Serving a Country That Will Not Accommodate Our Religion: The Sikh American Struggle to Choose Between Career or Faith

Serving a Country That Will Not Accommodate Our Religion: The Sikh American Struggle to Choose Between Career or Faith

If somebody says, ‘I’m willing to die for you by defending my country, my unit,’ we should allow them to keep their articles of faith.

Jaskirat Singh

The United States Trend of Discrimination Against Sikhs

Sikhism is the fifth largest religion in the world, with approximately thirty million followers of the faith worldwide. It is a monotheistic faith that teaches honesty, compassion, humility, universal equity, and respect for all religions. Since the 1984 genocide of Sikhs in India, many followers of the faith have immigrated to Western countries in hopes of “the American dream” and the prospect of freely practicing their faith. But as a devastating response to the tragedy of 9/11, members of the Sikh community living in the United States have become victims of hate crimes, workplace discrimination, school bullying, and racial and religious profiling. As a scholar of the traditions and a practicing Sikh myself, I have learned the harsh realities of what it means to be a Sikh in America today. Despite the hardships that they endure, Sikhs continue to demonstrate their strength and resilience through their practice of the tenets of the Sikh faith, including love, service, and justice.  

A common struggle that many Sikh Americans face is the coerced decision of whether to relinquish their articles of faith in order to assimilate into Western culture and secure employment. In the San Francisco Bay Area alone, twelve percent of Sikhs have reported subjection to employment discrimination. Through the COVID-19 pandemic, employers have outwardly stated that turbans are unacceptable in the workplace, citing proper health standards as their reasoning. A video posted by Dr. Sanjeet Singh-Saluja, an emergency doctor and physician at McGill University Health Centre, went viral in 2020 as he described the “existential crisis” he faced when he was forced to shave off his beard, a symbol of the Sikh faith, in order to continue operating on patients. But in 2022, four Sikh Americans bravely filed suit against the U.S. Marine Corps, asserting their right to wear their turbans and beards and to not have to choose between their career and faith. This post addresses the heroism of these four men in asserting their legal rights under the Religious Freedom Restoration Act (“RFRA”), 42 U.S.C. § 2000bb et seq., and the First and Fifth Amendments of the U.S. Constitution in the case of Toor v. Berger.7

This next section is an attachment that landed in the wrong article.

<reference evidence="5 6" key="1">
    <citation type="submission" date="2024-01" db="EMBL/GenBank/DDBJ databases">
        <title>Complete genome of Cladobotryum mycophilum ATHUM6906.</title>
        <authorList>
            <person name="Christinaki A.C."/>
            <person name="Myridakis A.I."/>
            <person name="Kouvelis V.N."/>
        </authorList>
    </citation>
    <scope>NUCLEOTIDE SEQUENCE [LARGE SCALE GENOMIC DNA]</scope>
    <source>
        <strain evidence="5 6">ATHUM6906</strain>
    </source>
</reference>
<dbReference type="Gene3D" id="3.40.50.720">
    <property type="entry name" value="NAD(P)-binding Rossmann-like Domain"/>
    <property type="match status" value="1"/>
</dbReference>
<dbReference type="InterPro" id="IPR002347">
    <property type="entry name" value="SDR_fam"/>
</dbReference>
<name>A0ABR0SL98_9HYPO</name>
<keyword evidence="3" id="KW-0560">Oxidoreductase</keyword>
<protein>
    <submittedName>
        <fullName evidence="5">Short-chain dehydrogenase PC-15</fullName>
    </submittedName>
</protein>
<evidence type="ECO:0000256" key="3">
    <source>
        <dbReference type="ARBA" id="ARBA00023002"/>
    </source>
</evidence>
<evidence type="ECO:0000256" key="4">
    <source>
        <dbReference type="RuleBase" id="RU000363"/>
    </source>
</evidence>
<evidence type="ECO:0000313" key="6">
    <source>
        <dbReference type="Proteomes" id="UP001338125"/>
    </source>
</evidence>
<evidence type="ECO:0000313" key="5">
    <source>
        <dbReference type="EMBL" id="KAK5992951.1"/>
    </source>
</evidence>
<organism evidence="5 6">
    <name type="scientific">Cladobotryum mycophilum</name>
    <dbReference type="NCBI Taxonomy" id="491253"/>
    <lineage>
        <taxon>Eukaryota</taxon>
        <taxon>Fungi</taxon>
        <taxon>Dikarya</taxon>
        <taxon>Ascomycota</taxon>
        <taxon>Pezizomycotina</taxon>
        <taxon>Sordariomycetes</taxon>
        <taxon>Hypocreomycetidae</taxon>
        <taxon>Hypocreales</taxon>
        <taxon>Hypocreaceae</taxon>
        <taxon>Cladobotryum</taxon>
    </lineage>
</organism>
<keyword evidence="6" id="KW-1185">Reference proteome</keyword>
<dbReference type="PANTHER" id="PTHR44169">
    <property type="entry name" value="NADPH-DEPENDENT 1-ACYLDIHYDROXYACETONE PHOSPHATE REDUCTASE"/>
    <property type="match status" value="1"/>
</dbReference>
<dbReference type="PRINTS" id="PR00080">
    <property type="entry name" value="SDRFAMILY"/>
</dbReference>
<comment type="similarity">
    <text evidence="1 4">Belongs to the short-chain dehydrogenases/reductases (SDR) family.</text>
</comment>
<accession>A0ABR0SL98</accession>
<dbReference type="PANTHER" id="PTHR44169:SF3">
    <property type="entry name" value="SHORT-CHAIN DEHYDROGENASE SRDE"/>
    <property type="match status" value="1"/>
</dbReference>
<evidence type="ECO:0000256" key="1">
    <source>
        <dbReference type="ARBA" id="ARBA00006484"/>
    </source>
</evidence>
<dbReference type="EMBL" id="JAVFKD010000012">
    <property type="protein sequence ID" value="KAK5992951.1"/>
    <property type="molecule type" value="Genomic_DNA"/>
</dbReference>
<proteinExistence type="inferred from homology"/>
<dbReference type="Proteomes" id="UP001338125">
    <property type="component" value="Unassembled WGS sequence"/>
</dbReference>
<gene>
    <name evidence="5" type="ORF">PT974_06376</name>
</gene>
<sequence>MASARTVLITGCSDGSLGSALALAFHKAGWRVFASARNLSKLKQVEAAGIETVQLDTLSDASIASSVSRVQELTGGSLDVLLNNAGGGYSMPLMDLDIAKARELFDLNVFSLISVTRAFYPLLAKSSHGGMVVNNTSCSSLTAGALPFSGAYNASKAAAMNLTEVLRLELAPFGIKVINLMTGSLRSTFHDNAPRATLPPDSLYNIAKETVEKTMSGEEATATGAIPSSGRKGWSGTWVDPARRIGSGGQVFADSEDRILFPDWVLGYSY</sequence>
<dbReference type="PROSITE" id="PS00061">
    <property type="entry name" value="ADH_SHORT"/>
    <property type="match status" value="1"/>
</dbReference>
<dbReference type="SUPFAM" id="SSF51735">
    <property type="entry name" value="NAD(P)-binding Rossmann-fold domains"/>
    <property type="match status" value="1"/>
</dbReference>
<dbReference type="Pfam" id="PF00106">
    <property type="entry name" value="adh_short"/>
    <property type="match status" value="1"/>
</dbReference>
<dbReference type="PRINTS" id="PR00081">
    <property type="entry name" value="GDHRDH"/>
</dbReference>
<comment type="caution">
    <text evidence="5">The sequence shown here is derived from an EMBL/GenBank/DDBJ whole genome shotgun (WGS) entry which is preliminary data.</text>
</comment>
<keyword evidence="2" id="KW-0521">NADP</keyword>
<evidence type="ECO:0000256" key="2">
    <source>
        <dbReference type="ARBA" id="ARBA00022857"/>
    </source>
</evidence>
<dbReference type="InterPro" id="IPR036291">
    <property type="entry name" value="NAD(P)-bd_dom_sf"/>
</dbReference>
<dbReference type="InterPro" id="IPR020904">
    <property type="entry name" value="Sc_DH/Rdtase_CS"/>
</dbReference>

The Significance of the Turban in the Sikh Faith

Image by Andrea from Pixabay.

Under traditions of the Sikh faith, “a truly religious person is one who cultivates the spiritual self while also serving the communities around them—or a saint-soldier.” According to the Sikh faith, a true “saint-soldier” maintains five articles of faith that are properly known as “the five Ks.” These are the kes (beards and long, uncut hair covered in a turban), kara (steel bracelet), kanga (wooden comb), kirpan (small sword), and kachera (soldier-shorts). Historically, wearing a turban was an indication of one’s social status in South Asian culture. The gurus of the Sikh faith adopted the turban to tear down symbols of varying social classes and to remind Sikhs that all humans are royal and equal. The founders of the faith adopted the uniform dress code, consisting of “the five Ks,” to further promote equality and unity among humans. The sad reality is that while the articles of the Sikh faith were designed to unify people and remind us to treat others equally, the visibility of these articles often results in discrimination towards those that don them.